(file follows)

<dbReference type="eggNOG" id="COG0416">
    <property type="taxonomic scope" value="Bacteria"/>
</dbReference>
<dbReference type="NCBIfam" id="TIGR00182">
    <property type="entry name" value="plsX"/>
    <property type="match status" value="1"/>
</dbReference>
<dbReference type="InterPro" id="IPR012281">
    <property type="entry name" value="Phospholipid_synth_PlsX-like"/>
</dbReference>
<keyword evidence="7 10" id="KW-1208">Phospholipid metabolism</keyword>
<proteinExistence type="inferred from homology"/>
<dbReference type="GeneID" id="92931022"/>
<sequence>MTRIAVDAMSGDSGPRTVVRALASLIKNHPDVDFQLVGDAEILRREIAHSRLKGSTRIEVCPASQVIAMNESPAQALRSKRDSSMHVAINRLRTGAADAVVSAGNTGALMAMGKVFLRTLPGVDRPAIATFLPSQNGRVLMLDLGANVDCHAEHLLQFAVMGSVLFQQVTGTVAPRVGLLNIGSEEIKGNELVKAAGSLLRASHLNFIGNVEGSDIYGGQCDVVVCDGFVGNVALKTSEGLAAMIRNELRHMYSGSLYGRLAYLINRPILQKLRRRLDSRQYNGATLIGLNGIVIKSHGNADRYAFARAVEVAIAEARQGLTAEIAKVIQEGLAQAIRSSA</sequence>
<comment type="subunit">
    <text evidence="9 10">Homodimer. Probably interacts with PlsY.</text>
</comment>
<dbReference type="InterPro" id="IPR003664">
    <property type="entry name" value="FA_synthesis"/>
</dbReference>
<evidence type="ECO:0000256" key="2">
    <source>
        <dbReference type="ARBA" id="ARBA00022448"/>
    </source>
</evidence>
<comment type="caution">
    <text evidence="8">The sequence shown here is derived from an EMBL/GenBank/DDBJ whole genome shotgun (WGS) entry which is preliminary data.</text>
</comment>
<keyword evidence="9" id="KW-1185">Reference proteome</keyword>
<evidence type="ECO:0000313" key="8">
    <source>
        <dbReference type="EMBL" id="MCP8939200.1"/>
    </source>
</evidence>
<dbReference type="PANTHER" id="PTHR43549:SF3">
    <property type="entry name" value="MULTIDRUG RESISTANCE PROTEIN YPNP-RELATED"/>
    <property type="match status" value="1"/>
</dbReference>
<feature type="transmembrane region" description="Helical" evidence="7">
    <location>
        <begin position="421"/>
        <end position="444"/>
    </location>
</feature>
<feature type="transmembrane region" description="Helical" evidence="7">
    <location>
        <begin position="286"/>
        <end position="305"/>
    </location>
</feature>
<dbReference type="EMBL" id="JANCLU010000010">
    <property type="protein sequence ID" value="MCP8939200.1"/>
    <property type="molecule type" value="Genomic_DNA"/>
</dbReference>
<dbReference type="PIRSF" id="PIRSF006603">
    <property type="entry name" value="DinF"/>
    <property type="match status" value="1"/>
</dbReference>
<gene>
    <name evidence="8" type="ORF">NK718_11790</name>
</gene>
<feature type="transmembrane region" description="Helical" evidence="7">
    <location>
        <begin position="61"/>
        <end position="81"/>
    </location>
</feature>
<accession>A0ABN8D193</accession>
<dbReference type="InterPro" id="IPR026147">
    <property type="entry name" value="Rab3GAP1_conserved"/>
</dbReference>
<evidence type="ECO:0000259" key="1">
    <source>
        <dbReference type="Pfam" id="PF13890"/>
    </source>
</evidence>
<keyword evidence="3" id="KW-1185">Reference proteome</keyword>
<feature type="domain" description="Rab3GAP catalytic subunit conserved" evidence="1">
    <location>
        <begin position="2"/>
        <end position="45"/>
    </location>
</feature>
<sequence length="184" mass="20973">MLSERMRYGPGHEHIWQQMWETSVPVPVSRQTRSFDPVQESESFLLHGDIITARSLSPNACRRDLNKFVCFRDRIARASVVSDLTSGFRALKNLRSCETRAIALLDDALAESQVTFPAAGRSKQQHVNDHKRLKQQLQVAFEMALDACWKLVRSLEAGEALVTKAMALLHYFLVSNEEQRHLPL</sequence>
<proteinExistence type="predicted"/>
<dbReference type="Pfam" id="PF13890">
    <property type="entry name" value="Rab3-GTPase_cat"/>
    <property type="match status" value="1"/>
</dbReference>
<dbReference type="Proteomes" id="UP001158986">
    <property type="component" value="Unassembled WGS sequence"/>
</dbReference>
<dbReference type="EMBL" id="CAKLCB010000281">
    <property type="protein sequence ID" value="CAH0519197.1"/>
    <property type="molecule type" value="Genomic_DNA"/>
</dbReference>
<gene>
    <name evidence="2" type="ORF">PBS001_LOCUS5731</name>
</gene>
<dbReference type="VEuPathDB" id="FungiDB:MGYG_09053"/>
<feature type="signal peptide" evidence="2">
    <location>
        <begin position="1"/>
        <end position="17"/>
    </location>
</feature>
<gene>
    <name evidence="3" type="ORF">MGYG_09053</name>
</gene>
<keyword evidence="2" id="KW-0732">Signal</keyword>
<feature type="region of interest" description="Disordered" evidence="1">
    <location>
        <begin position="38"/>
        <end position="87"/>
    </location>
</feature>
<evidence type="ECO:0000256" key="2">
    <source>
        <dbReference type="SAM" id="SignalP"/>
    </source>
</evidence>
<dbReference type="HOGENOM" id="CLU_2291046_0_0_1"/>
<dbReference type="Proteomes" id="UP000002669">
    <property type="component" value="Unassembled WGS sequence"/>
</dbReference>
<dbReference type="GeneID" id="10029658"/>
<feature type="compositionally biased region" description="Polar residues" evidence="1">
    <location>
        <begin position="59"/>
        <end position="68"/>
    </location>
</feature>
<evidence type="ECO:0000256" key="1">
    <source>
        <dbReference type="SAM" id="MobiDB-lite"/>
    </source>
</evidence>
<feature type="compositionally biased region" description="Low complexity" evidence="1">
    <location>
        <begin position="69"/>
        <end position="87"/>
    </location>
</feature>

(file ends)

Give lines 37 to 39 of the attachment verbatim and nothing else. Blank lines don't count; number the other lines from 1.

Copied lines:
    <property type="match status" value="1"/>
</dbReference>
<feature type="transmembrane region" description="Helical" evidence="7">